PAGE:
- I calculated the gas using the national average price per gallon, the EPA's combined estimate for mpg, and 1000 miles per month.
        - Take care of your car so you don't have to pay damages.
        - The lease listed was a 36 month lease
        - I did an online insurance quote at progressive.com to get the rate

        The average per month comes to $442, which is almost half of what you calculated.

        Of course, my current car is paid for. Driving it is money in the bank.
        • 5 Years Ago
        Let's not forget, electricity isn't free. I know EV proponents find ways to calculate electricity as being a non-issue. I spend quite a bit on electricity every month to simply power things in my house. Propelling cars requires an incredible amount of power. I'm not going to attempt the math, because I don't feel good about any of the math I've seen so far.

        "I love my Mini-E powered by sunshine"

        I don't know if you were just saying this or if it's really true. To pull off 12K miles per year, powered on sunshine, you're going to need one heck of a large solar array and storage system. The cost of such a system is tremendous.
        • 5 Years Ago
        Thanks for pointing out those cost differences. I hadn't thought about them, and the post certainly didn't make them obvious.
        • 5 Years Ago
        nrb: I'm interested by your statement that 'you don't like the math'.

        Cost of electricity: national average retail cost is ~$0.12/kWh
        EVs typically consume ~250 Wh/mile, measured coming out of the battery.
        There is some loss between your home's electric meter and the battery. On our e-Boxes it is ~10%, which I think is pretty typical.

        So 250 Wh/mile / 90% efficiency ~= 280 Wh/mile at the meter.
        280 Wh/mile * 1000 miles/month = 280 kWh/month.
        280 kWh/month * $0.12/kWh = $33.60/month.

        About a buck a day. If you have any objections to this presentation of "the math" I'd be interested to hear them.
        • 5 Years Ago
        GoodCheer, yours is more reasonable that some that I see. You put it at 38% the cost of (road taxed) gasoline.

        My concerns have to do with charging losses, storage losses, temperature (hot and cold) efficiency, vehicle equivalence (don't compare a MiniE to a HighLander), usage rates, accessory (heating & cooling) consumption, etc. It also doesn't work out in my gut when it comes to the sheer amount of power needed to propel a 4000lb car. I just don't feel as if everything is being taken into account.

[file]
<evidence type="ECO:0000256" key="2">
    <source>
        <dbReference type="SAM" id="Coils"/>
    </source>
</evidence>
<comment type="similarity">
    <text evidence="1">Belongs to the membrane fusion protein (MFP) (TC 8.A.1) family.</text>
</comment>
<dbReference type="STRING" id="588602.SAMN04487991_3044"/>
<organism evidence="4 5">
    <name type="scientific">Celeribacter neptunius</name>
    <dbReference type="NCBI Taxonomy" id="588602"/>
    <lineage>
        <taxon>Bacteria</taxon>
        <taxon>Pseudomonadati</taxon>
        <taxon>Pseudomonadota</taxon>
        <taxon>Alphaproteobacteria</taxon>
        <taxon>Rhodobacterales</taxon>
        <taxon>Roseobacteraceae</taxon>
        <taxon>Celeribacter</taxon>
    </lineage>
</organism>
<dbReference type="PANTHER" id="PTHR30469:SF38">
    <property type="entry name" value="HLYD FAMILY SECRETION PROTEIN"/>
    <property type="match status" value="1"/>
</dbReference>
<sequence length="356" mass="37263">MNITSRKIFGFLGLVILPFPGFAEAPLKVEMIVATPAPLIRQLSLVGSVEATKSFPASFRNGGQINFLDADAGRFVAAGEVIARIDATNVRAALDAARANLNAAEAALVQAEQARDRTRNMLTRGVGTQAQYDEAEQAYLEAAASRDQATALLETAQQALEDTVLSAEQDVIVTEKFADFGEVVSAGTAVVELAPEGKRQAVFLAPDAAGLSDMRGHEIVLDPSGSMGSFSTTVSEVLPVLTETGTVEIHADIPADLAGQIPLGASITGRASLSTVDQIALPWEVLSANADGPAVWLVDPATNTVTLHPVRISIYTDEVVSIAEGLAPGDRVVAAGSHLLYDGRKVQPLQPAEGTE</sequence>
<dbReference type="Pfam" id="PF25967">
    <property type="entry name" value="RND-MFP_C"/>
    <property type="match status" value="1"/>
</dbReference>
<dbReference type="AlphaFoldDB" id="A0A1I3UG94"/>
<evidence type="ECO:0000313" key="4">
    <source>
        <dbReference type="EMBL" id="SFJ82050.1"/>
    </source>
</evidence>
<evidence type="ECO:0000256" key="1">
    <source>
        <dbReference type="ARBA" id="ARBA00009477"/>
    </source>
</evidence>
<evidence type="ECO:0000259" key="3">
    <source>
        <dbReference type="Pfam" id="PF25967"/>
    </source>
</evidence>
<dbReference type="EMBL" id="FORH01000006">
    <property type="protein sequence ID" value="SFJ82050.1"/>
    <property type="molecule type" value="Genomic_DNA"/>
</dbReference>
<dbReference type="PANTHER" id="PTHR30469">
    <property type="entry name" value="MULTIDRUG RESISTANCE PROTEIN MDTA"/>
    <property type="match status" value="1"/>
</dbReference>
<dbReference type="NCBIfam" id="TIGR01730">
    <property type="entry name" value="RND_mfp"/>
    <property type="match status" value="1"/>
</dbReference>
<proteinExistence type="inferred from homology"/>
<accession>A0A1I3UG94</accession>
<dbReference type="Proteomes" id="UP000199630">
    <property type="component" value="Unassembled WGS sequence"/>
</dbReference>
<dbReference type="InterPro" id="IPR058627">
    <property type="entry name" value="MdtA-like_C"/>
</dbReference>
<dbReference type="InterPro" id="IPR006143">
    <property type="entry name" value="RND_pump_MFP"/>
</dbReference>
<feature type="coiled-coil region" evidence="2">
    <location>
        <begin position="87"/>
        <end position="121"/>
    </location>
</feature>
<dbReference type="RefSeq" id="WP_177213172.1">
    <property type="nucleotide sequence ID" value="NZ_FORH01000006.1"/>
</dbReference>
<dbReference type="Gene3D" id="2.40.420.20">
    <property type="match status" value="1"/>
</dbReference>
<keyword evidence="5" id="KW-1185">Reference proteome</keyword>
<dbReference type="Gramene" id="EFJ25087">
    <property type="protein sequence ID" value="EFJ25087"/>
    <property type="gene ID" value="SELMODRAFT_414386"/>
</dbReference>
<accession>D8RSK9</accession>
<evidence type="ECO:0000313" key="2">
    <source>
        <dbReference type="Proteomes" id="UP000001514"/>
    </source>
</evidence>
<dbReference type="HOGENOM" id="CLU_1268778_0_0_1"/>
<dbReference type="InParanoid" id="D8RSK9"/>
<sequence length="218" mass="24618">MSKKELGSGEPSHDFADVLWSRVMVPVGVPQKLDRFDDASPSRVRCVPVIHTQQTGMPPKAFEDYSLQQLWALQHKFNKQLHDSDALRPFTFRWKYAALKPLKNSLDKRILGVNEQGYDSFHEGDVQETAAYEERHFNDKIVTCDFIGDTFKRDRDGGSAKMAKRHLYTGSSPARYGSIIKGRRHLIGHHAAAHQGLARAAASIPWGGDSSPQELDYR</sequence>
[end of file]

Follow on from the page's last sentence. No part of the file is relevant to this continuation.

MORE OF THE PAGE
I may eventually trust the math, but my gut isn't letting me yet.
        • 5 Years Ago
        Thanks for reminding us what a waste of money cars are and how signing bonuses and other extra fees are used to gouge customers.

        I bet the re-sign percentage would be higher if the mini had a usable back seat & cargo area. I have seen other mini electric conversions that left more usable space in the car.
      • 5 Years Ago
      What does "half" mean in your language?
        • 5 Years Ago
        "Now, we're sure that the reduced price had some effect on customer renewals, but it's still quite remarkable to see that interest in this little EV has not waned after a years' worth of seat time."

        Usually, when you drop the price of a product by 30%, you get *more* interest - having half of the original market back away after a price decrease... that sounds like interest has waned among the original test group.

        I would like to hear from the lessees who decided to not renew, and find out what their reasons were.
        • 5 Years Ago
        Seeing that they had 450 people on the first round, I suspect "half" would be around 225 people.

        Something tells me that's either not the point you're trying to make or you have some information that I missed.
      • 5 Years Ago
      BMW should talk to this guy, to redesign the Mini E:



      It's got the same (or better?) range, it's got a backseat, and it has got most of the boot, too.

      Sincerely, Neil
      • 5 Years Ago
      Notice that their commerical lessees were not given the option. That "half" stat is only for those that used it for personal transportation.

      I agree with LTAW that half isn't good, particularly with such a big drop in the lease amount, no matter how you slice it. I, too, would like to see what the top 5 reasons were for those who didn't want to go back. I have a feeling it has a lot to do with not having a back seat compared to the ICE Mini.
      • 5 Years Ago
      I'll take a Leaf lease for "half" the price!
    • Load More Comments
    Share This Photo X